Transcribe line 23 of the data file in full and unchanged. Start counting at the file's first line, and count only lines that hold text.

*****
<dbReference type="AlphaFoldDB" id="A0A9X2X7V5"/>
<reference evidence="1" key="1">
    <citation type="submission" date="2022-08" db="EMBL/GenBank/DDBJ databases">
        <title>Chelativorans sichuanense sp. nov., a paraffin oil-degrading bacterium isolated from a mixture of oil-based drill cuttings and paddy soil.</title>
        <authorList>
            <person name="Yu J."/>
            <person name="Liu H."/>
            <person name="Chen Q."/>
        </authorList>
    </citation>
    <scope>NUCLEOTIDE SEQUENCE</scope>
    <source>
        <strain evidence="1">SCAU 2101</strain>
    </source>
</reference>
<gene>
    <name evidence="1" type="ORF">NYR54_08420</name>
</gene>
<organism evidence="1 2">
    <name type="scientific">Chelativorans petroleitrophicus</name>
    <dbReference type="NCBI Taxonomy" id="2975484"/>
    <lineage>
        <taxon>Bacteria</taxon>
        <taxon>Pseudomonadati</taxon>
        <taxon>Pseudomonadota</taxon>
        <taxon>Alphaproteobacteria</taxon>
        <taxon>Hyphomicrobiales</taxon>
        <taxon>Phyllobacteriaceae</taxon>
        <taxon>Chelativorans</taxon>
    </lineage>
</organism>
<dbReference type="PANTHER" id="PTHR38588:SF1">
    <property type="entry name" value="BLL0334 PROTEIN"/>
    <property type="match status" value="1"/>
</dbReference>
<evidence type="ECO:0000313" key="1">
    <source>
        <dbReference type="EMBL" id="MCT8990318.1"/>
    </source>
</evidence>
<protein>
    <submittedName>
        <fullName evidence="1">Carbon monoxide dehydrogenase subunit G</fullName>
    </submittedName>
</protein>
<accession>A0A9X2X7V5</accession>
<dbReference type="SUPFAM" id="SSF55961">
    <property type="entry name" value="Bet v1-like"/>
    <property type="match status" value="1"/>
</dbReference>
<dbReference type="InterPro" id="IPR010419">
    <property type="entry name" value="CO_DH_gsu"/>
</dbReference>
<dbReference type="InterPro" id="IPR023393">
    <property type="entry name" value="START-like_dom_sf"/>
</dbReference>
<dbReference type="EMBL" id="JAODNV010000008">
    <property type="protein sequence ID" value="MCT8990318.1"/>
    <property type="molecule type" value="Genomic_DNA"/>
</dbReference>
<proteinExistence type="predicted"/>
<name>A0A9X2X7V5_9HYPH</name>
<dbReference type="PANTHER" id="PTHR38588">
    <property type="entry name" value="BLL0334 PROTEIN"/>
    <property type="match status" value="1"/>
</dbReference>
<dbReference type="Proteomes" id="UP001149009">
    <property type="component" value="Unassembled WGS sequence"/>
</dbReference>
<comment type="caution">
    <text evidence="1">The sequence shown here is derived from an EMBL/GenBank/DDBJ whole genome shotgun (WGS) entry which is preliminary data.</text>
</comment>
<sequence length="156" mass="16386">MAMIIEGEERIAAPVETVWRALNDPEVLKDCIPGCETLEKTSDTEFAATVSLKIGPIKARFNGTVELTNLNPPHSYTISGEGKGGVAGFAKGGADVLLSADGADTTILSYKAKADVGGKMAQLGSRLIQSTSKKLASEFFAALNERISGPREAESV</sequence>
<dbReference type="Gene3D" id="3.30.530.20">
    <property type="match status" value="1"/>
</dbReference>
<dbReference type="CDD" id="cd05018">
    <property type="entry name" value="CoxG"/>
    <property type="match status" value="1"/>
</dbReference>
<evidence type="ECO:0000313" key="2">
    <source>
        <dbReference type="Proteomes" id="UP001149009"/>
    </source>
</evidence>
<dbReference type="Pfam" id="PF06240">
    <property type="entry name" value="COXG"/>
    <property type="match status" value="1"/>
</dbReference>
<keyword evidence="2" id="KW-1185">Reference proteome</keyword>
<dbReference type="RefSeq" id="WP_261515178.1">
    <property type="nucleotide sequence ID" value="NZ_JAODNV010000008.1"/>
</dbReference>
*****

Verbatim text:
        <taxon>Bacteria</taxon>